Anyone who says they haven’t is not doing it properly! Writing presents difficulties and hiccups all the time, some of which are indeed suprising – I’ve just had to rewrite the first 30K of my new book because it wasn’t working, and I have a couple of abandoned novellas begun over the past couple of years, that I thought would be a breeze to write. The publishing and marketing side is fraught with obstacles, and I learn new things every single day.
You’re a fly on the wall when readers are discussing your book. What would you hope to hear them say about it?
Let me just sit back and smile to myself while I fantasise…! Well, of course I’d love to hear them say that my books are some of the best they’ve read in ages, that they’ve thoroughly enjoyed them and can’t wait to read another – that’ll do for me!
What single piece of advice would you give new authors?
Your aim should be ‘to write a really fabulous book’, not ‘to be a published author’.
Describe where you do most of your writing. What would I see if I was sitting beside you?
I sit in a corner of the living room facing a wall, with a window to one side. If you were sitting beside me you would see a pile of a4 paper with stuff scribbled all over it, an open dictionary, a cheap plastic fan balanced on a pile of books, a coffee stained coaster and – oh, thank you, the maid just came in and put a cup of coffee there! It’s #contemporarydrama blend, freshly ground.
What is the hardest part of writing for you?
The first draft. I find it very hard to get the ideas from my head to the page, as so often they don’t end up as I have imagined them. I am also aware that this is the bare bones, the basis for the (I hope) publishable novel, something I find quite daunting.
What are you working on now?
A dark-ish suspense-ish family/romantic/psychological drama based on the story of the Wars of the Roses
Do you have any advice for other writers?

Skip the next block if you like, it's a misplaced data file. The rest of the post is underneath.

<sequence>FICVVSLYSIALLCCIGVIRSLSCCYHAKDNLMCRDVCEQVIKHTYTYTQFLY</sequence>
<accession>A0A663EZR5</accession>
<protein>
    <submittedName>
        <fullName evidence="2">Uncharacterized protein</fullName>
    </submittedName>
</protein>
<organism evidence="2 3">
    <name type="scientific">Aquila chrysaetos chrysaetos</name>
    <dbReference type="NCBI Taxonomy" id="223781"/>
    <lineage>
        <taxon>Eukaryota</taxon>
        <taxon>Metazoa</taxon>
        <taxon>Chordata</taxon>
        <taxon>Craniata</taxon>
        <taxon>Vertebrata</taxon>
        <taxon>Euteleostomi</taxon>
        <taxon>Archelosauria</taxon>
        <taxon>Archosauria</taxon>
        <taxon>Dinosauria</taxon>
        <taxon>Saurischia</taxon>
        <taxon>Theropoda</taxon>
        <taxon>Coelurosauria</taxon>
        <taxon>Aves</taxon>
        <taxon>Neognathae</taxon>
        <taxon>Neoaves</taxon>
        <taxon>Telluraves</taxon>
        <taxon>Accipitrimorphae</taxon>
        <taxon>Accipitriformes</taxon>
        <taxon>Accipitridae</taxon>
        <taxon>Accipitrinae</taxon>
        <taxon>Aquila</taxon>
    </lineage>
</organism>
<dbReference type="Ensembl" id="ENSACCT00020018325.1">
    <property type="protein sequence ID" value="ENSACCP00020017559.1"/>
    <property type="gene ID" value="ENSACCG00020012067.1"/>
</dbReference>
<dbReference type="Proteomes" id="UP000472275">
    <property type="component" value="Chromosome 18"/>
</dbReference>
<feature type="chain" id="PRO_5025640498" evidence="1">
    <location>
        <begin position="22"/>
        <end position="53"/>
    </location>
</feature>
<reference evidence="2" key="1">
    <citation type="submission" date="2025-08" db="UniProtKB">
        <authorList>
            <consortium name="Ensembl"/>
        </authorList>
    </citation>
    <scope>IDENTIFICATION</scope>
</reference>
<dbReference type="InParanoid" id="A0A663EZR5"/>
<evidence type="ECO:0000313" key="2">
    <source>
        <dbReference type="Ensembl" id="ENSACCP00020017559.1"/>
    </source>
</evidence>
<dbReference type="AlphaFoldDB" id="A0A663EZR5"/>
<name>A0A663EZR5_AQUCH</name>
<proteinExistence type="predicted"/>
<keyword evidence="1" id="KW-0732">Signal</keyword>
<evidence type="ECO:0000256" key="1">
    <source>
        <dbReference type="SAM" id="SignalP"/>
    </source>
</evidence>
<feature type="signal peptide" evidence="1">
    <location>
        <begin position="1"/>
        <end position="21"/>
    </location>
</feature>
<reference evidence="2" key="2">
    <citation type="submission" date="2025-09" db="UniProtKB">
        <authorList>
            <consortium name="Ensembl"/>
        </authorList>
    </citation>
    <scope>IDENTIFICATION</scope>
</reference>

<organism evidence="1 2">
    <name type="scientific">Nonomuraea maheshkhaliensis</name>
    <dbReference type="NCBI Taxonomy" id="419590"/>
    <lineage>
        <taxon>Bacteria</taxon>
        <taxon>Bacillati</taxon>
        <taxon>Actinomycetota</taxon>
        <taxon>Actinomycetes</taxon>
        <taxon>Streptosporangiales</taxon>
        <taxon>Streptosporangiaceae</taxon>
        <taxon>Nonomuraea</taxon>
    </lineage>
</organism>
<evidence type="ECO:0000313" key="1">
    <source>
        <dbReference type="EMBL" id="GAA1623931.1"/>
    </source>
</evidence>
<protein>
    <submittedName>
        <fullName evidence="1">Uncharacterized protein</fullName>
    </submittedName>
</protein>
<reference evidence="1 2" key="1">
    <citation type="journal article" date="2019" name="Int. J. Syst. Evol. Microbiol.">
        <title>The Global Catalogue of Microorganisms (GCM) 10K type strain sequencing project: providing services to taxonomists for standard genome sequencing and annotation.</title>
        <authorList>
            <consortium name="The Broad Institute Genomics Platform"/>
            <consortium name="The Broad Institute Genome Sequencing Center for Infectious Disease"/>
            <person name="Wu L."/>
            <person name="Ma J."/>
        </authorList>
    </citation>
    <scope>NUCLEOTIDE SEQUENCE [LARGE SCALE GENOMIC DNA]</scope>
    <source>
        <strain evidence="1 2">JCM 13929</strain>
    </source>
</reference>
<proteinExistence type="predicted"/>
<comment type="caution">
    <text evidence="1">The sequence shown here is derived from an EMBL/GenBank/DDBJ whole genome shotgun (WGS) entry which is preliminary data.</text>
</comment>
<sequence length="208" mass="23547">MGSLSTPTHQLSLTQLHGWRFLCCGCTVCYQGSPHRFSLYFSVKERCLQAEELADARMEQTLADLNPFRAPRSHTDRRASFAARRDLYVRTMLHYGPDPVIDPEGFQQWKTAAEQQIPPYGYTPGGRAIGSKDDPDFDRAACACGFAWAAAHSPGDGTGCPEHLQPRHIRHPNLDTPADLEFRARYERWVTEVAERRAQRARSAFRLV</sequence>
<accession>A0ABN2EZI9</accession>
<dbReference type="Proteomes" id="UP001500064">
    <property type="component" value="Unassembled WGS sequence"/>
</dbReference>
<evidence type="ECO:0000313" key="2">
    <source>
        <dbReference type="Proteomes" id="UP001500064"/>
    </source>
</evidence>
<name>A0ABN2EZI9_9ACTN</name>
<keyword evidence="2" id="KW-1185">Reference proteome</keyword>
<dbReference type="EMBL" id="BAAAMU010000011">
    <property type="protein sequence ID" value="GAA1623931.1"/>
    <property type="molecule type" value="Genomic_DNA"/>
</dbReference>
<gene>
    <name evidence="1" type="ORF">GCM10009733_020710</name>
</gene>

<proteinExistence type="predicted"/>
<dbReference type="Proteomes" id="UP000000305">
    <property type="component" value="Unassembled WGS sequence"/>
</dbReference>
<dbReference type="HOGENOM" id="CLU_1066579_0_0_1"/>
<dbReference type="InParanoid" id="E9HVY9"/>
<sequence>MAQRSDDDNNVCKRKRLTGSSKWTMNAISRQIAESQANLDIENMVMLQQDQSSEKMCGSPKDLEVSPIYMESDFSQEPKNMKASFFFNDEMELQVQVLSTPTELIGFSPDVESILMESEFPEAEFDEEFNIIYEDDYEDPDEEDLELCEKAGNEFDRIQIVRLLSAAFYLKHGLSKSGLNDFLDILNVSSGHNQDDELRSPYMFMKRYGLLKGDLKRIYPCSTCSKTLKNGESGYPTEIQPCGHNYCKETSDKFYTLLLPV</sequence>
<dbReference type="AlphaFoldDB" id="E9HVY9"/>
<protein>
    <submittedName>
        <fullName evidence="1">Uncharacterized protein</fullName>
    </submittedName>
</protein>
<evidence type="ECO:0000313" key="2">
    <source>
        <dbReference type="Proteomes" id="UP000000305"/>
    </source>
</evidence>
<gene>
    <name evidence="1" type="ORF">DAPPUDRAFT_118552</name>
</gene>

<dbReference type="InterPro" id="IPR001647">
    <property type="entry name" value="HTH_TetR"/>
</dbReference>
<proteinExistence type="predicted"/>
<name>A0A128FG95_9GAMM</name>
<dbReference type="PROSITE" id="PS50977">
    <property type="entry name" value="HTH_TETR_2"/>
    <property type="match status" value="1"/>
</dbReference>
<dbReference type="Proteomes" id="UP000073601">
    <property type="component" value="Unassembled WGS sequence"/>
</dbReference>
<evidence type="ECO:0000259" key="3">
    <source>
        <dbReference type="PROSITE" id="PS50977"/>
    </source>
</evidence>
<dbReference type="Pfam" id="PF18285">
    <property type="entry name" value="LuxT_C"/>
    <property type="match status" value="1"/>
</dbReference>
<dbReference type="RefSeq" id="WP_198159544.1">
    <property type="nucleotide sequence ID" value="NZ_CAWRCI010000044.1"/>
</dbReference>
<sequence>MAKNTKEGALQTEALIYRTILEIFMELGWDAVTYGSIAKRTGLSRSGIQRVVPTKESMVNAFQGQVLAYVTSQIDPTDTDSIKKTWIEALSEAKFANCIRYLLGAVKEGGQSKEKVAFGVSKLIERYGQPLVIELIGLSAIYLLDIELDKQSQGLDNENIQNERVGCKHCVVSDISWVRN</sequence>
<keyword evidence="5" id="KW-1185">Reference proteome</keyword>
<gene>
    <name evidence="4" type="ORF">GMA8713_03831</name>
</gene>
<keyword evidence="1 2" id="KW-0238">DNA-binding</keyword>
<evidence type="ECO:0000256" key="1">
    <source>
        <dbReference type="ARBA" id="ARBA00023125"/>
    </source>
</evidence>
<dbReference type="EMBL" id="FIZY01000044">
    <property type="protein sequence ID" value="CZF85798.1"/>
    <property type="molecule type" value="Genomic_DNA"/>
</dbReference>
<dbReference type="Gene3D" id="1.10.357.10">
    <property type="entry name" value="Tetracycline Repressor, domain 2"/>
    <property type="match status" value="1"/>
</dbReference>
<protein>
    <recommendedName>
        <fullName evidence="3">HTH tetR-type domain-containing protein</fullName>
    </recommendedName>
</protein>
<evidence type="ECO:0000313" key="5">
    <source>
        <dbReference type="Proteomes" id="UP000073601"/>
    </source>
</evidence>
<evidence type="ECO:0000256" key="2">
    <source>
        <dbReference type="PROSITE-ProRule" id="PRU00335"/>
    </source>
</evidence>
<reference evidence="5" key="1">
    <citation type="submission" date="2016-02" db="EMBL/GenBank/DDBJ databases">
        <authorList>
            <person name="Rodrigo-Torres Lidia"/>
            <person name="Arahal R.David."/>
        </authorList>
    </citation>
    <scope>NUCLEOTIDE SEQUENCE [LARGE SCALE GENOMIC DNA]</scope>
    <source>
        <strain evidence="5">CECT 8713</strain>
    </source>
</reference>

Don’t skimp on the editing and proofreading. Spend as much time on and give as much attention to the re-drafts as you do the first one. Make sure your plot is feasible, and that your characters don’t suddenly metamorphose into someone entirely different just to make the story work.
Who is your favourite author and what is it that you love about their work?
I can’t pick just one; can I name a few?
Deborah Swift – because she has the gift, in her historical fiction, of making the past come alive so vividly that I want to be IN the books.
Mark Barry – because he doesn’t do experimental for experimental’s sake, he does it because he knows what he’s doing, and is the most innovative and compelling ‘indie’ author I’ve come across.
Norah Lofts – what I said about Deborah Swift!
Dylan Morgan – because he’s one of the most gifted writers I’ve found when it comes to characterisation and dramatic impact.
Douglas Kennedy – because he is king of the cracking good yarn!
Okay, I’ll stop—I could go on forever on this one!
Is there anything else you’d like to share with us in closing such as your website, an imminent book launch or what you’re working on presently?
Alas, I have no imminent book launch and have already told you what I’m working on! But I’ll give you the link for my blog, on which I write posts on anything from reading, writing and relationships, to my favourite TV programmes (I’m a Netflix addict), to all sorts of other miscellaneous rubbish: http://www.terrytyler59.blogspot.co.uk/. I also have a book review blog http://terrytylerbookreviews.blogspot.co.uk/ and I write articles about self-publishing for the UK Arts Directory http://ukartsdirectory.com/category/ukad-blogs/terry-tyler/. I’m very active on Twitter https://twitter.com/TerryTyler4, and can be found on Goodreads, too, but not very often, and Facebook, but only when I think “oh God, I suppose I’d better go and do Facebook.”
Many thanks, Judith, for featuring me on your blog; I do hope it’s of some interest to your readers – and thank you for reading!
And many thanks to you, Terry. And, because I can’t resist the covers of your books, here they are: